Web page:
Special committee discusses the future of the Iron Horse Inn
By Tom Ross (Contact)- Reporter Steamboat Pilot & TODAY
Saturday, September 27, 2008
Steamboat Springs — The city has formed a committee of citizens, staff and City Council members to weigh the value of someday redeveloping the Iron Horse employee housing property.
The intent of redevelopment would be to maximize the available number of units.
The city purchased the Iron Horse Inn in late 2007 for $4.05 million, with the intent of managing the existing 52 units to provide employee housing.
Interim City Manager Wendy DuBord said in August that the site has the potential to offer as many as 100 units with more vertical development.
There remains the possibility that the city would not redevelop but would continue offering the existing housing on site through its contract with a property management company.
The city’s community housing coordinator, Nancy Engelken, said members of the committee would study tentative proposals already submitted by private sector design/development teams. The plan is to make a recommendation to Steamboat Springs City Council by Oct. 21 about whether to take the next step in the process.
The committee will look at the track record of as many as nine groups that responded in August. Its community members include Rotarian and retired business executive Mike Forney as well as Wade Gebhardt of Wells Fargo Bank. City Council members Loui Antonucci and Meg Bentley will serve on the committee, as will Engelken, Planning Director Tom Leeson and Finance Director Lisa Rolan.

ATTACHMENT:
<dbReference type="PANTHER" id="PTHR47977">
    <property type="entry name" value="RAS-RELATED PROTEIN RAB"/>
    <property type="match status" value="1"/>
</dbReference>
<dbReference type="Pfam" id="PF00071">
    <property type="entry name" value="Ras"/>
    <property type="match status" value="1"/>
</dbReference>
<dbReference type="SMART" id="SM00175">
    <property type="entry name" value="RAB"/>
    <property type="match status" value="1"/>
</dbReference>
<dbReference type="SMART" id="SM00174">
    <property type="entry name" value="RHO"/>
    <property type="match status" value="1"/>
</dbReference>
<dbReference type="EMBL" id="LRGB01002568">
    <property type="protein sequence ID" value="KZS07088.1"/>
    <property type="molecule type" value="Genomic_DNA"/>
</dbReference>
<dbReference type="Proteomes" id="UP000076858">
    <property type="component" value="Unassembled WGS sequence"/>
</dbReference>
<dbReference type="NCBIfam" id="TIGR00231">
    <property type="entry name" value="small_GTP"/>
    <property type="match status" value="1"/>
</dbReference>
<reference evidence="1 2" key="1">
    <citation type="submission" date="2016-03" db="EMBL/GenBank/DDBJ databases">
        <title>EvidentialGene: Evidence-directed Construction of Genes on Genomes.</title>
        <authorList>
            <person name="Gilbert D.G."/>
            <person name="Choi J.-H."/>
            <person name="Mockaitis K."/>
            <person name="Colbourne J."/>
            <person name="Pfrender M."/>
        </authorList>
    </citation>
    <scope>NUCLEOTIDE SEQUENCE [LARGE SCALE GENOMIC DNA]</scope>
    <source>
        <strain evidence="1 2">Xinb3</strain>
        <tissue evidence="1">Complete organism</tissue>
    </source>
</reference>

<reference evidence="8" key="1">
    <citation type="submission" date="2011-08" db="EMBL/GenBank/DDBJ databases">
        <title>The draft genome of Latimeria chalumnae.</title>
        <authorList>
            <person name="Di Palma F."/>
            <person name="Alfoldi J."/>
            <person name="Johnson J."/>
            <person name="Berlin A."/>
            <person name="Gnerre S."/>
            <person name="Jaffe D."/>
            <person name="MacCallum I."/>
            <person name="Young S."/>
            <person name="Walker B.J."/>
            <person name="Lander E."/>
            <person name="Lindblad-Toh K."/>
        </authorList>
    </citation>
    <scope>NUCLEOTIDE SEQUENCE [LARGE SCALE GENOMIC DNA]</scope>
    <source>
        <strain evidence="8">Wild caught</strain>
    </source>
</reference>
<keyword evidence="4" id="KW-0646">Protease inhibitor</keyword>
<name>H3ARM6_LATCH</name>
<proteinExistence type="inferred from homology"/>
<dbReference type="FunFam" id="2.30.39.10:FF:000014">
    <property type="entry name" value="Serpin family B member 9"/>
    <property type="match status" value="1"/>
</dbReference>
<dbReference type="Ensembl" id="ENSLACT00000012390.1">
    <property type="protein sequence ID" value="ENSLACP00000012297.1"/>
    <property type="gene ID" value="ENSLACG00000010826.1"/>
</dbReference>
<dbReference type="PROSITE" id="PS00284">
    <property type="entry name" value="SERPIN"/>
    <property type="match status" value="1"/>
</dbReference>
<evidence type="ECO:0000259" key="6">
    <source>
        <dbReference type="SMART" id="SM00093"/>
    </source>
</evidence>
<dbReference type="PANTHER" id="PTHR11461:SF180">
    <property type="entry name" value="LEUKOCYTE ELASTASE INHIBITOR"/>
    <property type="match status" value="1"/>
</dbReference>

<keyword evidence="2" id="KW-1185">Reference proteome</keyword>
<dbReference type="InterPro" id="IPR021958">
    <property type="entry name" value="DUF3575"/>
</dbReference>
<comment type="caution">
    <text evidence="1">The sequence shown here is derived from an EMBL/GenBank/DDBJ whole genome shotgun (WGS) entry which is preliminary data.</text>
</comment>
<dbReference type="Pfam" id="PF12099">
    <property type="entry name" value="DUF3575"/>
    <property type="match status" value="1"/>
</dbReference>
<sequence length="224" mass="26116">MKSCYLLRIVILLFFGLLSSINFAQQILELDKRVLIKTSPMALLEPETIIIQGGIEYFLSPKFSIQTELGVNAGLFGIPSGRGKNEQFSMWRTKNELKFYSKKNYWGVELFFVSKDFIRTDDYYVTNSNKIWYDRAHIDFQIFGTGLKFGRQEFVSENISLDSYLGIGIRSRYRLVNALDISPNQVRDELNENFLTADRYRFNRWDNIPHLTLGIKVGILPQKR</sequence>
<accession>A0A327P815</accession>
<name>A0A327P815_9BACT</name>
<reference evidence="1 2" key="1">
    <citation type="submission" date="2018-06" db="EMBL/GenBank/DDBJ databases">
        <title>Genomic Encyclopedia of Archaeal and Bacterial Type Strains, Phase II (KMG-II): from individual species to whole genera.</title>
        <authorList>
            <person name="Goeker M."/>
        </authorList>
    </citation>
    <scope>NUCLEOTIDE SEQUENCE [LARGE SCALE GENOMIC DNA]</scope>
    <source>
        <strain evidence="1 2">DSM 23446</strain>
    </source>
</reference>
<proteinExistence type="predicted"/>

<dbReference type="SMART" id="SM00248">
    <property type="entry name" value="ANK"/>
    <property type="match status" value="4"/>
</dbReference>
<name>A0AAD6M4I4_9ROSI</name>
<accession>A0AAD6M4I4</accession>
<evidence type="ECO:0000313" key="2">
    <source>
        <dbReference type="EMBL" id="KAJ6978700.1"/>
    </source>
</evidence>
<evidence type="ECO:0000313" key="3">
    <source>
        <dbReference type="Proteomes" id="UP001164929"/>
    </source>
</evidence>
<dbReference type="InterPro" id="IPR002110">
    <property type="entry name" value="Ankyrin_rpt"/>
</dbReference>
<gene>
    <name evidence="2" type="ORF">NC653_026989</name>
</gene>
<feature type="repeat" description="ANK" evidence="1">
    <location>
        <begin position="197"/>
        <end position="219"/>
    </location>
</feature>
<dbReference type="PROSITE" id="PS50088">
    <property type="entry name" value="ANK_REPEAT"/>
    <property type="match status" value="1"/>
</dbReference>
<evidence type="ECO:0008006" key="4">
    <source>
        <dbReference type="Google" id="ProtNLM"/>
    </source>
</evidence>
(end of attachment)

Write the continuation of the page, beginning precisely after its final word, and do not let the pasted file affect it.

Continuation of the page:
Ex-officio members of the committee will include Facilities Manager Bob Robichaud, Purchasing/Contracts and Risk Manager Anne Small and DuBord.
For the near term, the city has contracted with Resort Group/Mountain Resorts LLC to manage the property. That step is expected to reduce the city’s annual deficit on the Iron Horse Inn to less than $50,000.
The city will have access to 15 to 25 units for its employees at a rate of $30 a night. Mountain Resorts would rent out efficiency units to area employees on a long-term basis for $40 a night.
In preparation for turning the project over to Mountain Resorts for the winter, the city is remodeling nine of the existing units, primarily to modernize the kitchens and bathroom vanities.
Robichaud said those nine units had metal cabinets and cooktops that dated to the 1960s. The budget for repairs, including new heating/air conditioning units, patching walls and painting, is about $9,000 per unit for a total of $81,000.
“City Council specifically directed staff to minimize any renovation expenses,” Robichaud said.
Redevelopment of the Iron Horse, if it takes place, probably would not happen for a couple of years, he added.
If City Council decides to take another step toward redeveloping the property, Engelken said, she’s hopeful the committee would produce a short list of perhaps four development entities that would be asked to provide more detailed proposals.
She expects the committee to focus on companies that can demonstrate a track record in redeveloping affordable housing that targets households that earn 80 percent of the area media income, or AMI.
The AMI varies with the size of a household but currently is $51,475 for a household of three.
Engelken would like to have the request for proposals mailed to the short list no later than the third week in November.
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